We climbed deeper up and into the canyons under blue skies while following clear flowing streams and a faintly marked pack trail. Our route brought us to the top of a beehive shaped mountain with expansive views of the wavelike stone formations that surrounded us. Climbing under the rays of mid-morning sun soaked us with sweat, when we reached the top and found the shade of a large juniper tree we stripped our wet clothes and decorated the branches of the tree with them while we ate a snack and marveled at the views. It was a gorgeous day and we felt at home again surrounded with nothing but views of the striped stones and amazing white cliffs of Zion in the distance. Those white cliffs marked the end of our journey and we were in no hurry to reach the end. Instead we focused on our immediate surroundings, took short side trips to explore streams and climb to view points. We picked our campsite early in the evening under the shelter of huge ponderosa pines and watched as the setting sun turned the sky shades of deep yellows, rich oranges and rosy reds and set the surrounding mountains aglow in the last light of the day.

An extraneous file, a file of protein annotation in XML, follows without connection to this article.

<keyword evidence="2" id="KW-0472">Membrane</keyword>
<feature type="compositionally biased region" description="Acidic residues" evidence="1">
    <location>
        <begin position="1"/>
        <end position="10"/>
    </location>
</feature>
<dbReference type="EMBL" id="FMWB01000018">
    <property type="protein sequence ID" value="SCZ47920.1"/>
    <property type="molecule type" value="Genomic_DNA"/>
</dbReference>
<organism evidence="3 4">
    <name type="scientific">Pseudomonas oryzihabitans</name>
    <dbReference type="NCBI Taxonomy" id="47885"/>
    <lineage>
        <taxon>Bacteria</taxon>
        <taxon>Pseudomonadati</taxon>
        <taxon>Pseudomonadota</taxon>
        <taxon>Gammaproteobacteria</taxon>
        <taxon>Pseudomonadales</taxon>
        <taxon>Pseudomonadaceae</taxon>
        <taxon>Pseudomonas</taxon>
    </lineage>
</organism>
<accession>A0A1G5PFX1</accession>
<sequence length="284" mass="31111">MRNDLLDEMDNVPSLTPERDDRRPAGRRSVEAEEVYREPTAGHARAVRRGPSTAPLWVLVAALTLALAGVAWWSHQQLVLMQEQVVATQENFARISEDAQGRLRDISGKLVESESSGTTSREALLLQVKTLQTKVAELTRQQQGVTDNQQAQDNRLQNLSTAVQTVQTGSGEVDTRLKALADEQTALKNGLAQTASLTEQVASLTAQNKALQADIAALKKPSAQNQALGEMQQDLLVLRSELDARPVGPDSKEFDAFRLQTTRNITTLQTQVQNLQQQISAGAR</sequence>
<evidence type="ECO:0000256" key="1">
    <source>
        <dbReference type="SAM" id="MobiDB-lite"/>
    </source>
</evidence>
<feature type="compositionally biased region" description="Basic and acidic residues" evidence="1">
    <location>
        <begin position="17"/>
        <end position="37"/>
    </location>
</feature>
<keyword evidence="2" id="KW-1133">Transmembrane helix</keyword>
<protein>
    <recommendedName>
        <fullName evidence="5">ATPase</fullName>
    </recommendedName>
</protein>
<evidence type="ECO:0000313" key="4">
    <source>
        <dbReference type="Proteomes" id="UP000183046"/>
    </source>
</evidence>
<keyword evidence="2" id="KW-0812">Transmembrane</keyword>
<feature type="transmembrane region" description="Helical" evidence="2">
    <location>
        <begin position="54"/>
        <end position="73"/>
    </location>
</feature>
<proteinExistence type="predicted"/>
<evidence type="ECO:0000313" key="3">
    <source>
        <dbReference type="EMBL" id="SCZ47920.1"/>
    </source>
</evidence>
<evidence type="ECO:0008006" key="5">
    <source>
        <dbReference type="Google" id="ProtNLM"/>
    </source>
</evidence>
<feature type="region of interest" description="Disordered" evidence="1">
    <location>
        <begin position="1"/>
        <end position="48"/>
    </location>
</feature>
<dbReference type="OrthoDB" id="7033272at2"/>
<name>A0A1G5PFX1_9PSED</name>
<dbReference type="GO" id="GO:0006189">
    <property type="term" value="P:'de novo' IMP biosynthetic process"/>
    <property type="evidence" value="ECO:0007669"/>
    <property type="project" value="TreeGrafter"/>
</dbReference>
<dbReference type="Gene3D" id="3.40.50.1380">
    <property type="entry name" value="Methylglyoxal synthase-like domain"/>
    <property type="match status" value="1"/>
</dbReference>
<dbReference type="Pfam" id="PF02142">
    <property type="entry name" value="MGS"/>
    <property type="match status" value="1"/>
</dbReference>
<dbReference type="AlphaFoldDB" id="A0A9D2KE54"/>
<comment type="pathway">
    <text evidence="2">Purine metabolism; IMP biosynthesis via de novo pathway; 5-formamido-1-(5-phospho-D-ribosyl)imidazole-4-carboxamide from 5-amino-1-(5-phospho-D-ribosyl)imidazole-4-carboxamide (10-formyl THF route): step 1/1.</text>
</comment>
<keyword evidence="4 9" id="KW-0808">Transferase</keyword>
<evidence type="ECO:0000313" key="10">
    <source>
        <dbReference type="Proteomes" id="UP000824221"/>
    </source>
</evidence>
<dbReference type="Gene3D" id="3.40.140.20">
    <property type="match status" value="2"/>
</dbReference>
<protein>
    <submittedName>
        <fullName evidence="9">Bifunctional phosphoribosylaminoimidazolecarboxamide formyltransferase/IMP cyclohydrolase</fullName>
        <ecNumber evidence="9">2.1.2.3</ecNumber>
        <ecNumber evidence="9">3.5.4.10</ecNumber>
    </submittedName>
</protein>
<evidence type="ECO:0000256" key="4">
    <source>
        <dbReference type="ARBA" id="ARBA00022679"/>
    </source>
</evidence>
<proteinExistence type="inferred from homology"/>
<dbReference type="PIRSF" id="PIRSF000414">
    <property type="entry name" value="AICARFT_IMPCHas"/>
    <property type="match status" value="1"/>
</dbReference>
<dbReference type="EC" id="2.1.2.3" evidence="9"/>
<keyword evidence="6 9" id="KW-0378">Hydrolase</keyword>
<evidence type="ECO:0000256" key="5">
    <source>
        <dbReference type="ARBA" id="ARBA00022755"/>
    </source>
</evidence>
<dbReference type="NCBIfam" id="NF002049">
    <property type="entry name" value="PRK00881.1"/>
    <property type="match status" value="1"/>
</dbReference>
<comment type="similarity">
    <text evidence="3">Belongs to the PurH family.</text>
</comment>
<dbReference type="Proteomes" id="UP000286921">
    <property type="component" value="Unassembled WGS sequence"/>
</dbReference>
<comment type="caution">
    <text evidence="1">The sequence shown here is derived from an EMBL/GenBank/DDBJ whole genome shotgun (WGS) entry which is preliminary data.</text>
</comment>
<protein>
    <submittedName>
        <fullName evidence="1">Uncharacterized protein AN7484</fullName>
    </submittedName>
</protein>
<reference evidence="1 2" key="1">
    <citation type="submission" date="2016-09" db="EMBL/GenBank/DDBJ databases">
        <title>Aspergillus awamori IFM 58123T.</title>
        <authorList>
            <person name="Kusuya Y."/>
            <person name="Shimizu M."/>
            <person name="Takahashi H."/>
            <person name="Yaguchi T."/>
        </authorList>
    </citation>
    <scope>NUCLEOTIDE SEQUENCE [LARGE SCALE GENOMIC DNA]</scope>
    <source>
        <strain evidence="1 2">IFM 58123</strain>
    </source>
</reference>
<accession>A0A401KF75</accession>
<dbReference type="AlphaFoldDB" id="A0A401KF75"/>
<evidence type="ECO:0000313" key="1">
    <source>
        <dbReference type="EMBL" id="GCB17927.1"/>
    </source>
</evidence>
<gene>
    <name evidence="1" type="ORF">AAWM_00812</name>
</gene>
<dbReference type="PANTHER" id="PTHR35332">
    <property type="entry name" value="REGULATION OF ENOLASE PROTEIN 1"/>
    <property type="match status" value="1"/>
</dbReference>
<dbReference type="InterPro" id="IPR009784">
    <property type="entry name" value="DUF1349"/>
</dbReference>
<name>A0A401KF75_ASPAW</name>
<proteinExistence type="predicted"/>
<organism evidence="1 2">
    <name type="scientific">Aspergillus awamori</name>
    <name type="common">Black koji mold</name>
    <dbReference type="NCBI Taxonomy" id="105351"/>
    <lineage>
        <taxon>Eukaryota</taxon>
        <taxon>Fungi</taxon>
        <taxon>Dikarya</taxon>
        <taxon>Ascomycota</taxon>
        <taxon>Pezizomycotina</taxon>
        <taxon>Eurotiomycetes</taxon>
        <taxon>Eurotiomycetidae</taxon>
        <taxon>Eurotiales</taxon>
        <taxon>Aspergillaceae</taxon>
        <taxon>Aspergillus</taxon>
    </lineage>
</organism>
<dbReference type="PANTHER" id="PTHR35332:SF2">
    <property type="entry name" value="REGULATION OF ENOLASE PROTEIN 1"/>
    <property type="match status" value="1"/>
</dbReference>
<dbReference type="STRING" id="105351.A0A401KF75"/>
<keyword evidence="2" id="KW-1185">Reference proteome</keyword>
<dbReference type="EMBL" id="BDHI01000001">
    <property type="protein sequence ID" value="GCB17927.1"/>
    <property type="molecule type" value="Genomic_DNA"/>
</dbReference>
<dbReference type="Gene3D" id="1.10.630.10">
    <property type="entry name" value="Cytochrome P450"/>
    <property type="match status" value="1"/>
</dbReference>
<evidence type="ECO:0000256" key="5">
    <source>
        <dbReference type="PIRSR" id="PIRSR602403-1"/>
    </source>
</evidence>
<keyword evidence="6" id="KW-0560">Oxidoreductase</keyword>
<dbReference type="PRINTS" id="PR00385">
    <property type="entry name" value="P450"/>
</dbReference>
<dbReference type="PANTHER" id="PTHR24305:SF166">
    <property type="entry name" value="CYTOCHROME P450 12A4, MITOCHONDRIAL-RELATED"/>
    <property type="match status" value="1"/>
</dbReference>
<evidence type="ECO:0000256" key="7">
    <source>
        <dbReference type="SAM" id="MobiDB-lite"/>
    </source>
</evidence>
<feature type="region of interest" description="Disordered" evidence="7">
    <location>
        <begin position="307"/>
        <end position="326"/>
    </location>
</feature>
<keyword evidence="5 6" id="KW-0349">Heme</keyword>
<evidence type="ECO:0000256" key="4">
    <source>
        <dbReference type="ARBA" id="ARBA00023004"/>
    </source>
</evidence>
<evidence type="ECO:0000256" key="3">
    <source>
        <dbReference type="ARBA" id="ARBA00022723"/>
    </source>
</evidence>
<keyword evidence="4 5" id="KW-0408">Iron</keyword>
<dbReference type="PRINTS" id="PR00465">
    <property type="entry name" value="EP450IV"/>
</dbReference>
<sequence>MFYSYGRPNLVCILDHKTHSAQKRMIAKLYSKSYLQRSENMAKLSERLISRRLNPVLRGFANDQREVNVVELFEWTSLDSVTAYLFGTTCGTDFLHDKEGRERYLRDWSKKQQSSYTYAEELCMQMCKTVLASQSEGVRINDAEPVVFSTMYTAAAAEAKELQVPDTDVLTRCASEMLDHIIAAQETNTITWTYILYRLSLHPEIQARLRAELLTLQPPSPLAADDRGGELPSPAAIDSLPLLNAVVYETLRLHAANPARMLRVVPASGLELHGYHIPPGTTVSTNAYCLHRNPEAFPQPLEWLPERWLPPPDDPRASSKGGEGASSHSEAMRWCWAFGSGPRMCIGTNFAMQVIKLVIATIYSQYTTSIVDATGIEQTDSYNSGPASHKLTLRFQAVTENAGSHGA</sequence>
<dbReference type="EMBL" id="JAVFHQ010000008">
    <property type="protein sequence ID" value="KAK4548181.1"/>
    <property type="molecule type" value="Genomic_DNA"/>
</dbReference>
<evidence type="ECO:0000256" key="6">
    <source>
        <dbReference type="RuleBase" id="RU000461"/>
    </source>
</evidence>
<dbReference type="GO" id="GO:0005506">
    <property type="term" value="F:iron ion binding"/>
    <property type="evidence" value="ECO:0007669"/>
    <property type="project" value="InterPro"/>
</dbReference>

We decided to finish our Hayduke hike with no set daily schedule or plan for how much time it would take us to reach the Weeping Rock in Zion which was less than forty miles away. We wanted to enjoy our final days, to extend our wandering in the desert for as long as possible. We also were considering several options for the final miles of our route. The guidebook described walking through the narrow canyons of the Virgin River in, “waterways that can send ripping flash floods with no warning” from storms that could be many miles from our location and we had been watching ominous gray clouds forming in the distance for days. Besides the possibility of dangerous flash floods we also were not excited at the prospect of walking for miles in the deep icy cold waters of the river which would be unavoidable. Very comfortable with our ability to create our own routes by this point in the journey we looked at our maps and our surroundings contemplating other possible options. Ultimately however, we realized we did not have maps that extended far enough to the east and if we were to head in our own direction we would have to do so for about ten miles without maps and the possibility of getting trapped at the base of the white cliffs was too risky. We instead decided to make early camp high above the Virgin River, build a fire, enjoy the evening and make a plan in the morning. After setting up camp we tramped around a bit more to explore the area and then settled next to a fire where we grilled salami on sticks and made cracker pizzas on hot stones. We savored every crispy, greasy bite of our dinner and fed the last of our twigs into the crackling coals late in the night.